Evaluation of the first year of the Oxpal Medlink: A web-based partnership designed to address specific challenges facing medical education in the occupied Palestinian territories.
Penfold RS., Ali MA., Ali AM., Patel I., MacGregor T., Shankar S., Cahill TJ., Finlayson AE., Mahmud I.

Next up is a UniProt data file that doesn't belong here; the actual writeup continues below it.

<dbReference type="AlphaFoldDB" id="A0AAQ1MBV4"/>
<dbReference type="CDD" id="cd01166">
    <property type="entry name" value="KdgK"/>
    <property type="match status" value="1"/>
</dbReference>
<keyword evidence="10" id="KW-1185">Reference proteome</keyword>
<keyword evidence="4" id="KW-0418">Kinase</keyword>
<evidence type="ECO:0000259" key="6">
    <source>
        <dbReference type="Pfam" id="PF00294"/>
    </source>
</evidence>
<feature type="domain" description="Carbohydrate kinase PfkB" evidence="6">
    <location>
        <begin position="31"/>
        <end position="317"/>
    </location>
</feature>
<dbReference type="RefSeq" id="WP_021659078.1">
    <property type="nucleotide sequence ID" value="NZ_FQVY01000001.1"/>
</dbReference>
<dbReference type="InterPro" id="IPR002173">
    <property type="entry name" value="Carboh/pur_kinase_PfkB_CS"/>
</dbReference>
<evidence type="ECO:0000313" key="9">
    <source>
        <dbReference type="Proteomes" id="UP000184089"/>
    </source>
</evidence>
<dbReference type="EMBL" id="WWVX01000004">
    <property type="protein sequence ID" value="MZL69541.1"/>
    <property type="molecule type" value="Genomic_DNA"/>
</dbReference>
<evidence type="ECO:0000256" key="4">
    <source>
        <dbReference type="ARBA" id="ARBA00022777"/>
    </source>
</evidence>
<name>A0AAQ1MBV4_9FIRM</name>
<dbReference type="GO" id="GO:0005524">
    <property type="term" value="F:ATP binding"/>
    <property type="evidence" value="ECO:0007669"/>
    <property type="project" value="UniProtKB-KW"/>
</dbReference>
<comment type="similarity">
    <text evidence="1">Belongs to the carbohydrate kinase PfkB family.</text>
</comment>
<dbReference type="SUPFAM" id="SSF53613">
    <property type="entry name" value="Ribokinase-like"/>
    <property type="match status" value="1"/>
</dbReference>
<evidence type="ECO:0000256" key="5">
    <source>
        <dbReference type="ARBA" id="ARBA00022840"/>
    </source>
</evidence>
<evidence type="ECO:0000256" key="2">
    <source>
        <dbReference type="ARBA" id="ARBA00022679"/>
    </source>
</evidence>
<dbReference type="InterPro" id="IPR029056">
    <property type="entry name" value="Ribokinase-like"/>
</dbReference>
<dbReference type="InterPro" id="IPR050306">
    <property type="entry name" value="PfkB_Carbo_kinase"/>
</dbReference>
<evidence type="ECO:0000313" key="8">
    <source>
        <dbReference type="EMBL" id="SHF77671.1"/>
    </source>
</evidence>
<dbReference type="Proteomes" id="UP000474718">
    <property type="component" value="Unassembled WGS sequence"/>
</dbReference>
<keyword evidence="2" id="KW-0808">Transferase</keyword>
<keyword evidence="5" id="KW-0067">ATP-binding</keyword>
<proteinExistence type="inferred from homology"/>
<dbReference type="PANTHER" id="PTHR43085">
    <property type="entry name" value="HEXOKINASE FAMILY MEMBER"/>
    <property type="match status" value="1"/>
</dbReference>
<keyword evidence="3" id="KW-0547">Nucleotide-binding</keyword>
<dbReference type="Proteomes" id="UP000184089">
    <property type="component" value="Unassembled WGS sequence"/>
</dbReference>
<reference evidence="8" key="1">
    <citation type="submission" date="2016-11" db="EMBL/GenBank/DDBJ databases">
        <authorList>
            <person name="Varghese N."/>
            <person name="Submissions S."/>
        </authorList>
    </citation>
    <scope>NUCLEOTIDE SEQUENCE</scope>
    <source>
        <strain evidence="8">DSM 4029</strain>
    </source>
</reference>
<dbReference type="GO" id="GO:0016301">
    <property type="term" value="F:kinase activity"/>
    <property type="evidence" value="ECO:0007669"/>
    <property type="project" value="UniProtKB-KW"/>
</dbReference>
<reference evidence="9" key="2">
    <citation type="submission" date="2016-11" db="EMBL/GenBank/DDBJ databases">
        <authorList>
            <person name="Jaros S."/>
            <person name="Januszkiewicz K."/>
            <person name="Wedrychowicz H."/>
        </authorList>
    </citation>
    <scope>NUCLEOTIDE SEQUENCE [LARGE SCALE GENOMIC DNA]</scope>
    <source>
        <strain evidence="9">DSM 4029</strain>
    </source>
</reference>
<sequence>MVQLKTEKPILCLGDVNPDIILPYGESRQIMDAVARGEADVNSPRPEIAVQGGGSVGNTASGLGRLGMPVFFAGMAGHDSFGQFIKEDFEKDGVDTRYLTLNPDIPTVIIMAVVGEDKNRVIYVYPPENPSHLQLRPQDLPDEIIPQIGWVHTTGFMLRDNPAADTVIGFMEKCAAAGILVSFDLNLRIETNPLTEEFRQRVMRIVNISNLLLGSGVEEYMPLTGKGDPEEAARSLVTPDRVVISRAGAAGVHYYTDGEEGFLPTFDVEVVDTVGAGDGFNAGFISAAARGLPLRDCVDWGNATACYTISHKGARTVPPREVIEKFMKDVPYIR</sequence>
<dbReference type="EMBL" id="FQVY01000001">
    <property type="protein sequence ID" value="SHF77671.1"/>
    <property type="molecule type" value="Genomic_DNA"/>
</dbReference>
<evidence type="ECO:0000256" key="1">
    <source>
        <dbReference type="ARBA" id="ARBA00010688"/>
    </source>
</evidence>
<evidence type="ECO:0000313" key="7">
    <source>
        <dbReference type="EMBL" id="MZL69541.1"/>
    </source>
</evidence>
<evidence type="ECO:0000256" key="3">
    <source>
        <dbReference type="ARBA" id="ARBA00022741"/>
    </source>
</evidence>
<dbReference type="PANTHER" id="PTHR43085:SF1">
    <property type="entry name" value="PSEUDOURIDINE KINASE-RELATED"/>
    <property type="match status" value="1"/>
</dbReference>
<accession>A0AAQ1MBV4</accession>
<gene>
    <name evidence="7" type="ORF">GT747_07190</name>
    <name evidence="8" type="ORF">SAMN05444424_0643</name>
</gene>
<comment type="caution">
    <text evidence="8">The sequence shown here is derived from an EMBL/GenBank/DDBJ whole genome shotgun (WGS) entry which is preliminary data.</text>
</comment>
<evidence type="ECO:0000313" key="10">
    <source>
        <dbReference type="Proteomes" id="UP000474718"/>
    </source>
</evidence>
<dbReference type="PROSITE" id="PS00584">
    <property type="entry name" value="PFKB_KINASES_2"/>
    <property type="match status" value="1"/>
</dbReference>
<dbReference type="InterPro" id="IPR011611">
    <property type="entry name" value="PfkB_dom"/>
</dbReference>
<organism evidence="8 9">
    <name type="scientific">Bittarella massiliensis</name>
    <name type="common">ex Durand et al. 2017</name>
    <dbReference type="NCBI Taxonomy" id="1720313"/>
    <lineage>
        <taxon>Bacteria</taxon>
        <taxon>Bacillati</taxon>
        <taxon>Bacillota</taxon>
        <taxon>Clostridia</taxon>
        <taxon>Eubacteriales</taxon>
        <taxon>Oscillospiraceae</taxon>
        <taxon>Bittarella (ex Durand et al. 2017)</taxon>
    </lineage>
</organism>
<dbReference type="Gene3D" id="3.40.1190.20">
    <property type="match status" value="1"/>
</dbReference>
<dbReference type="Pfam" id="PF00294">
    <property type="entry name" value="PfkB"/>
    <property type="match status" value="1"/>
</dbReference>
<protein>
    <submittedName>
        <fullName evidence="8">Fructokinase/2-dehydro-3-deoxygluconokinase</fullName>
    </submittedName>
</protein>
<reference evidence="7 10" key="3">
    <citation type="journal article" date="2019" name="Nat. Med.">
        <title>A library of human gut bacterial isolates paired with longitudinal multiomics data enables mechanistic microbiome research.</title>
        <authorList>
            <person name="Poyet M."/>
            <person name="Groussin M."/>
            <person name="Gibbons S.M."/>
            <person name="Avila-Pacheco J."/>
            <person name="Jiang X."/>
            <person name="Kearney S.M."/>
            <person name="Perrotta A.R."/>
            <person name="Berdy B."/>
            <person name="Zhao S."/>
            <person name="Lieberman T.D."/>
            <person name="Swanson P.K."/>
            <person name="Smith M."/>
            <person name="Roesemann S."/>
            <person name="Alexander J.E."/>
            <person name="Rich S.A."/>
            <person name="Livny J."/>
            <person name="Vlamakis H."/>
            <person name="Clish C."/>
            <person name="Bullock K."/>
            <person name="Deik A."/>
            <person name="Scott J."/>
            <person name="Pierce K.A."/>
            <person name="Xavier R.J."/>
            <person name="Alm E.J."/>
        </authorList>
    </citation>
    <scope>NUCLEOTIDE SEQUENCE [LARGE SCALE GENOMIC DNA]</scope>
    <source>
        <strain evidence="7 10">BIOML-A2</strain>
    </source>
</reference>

OBJECTIVES: To (1) evaluate educational needs of clinical students at Al-Quds University Medical School in the West Bank; (2) address these needs where possible using synchronous distance learning, with clinicians in Oxford providing case-based tutorials to undergraduates in the West Bank via an online platform (WizIQ) and (3) assess the impact of this education. DESIGN: Review of online OxPal Medlink database for tutorials held between March 2012 and April 2013. Needs assessment and evaluation of student and tutor experiences through online questionnaires, focus groups and semi-structured interviews. SETTING: Oxford University Hospitals, Oxford, UK, and Al-Quds University Medical School, Abu Dies, Palestine. PARTICIPANTS: Doctors at Oxford University Hospitals and fourth-, fifth- and sixth-year medical students and faculty members at Al-Quds Medical School. MAIN OUTCOME MEASURES: Number of tutorials, student participation, student-rated satisfaction and qualitative feedback from tutors and students. RESULTS: Students demonstrated strong theoretical knowledge but struggled to apply this in presentation-based scenarios. Between March 2012 and April 2013, 90 tutorials were delivered to 60 students. Feedback: >95% respondents rated tutorials as 'Excellent' or 'Good' and 'Very' or 'Fairly' relevant to their future practice in Palestine. Students reported the programme had modified their approach to patients but requested better synchronization with concurrent attachments and clarification of learning outcomes. CONCLUSIONS: OxPal Medlink is a novel, web-based distance-learning partnership designed to overcome some of the challenges to local medical education in the occupied Palestinian territories. Evaluation of the first year indicates teaching is relevant to local practice and of high quality. This approach may have the potential to strengthen local capacity for medical education.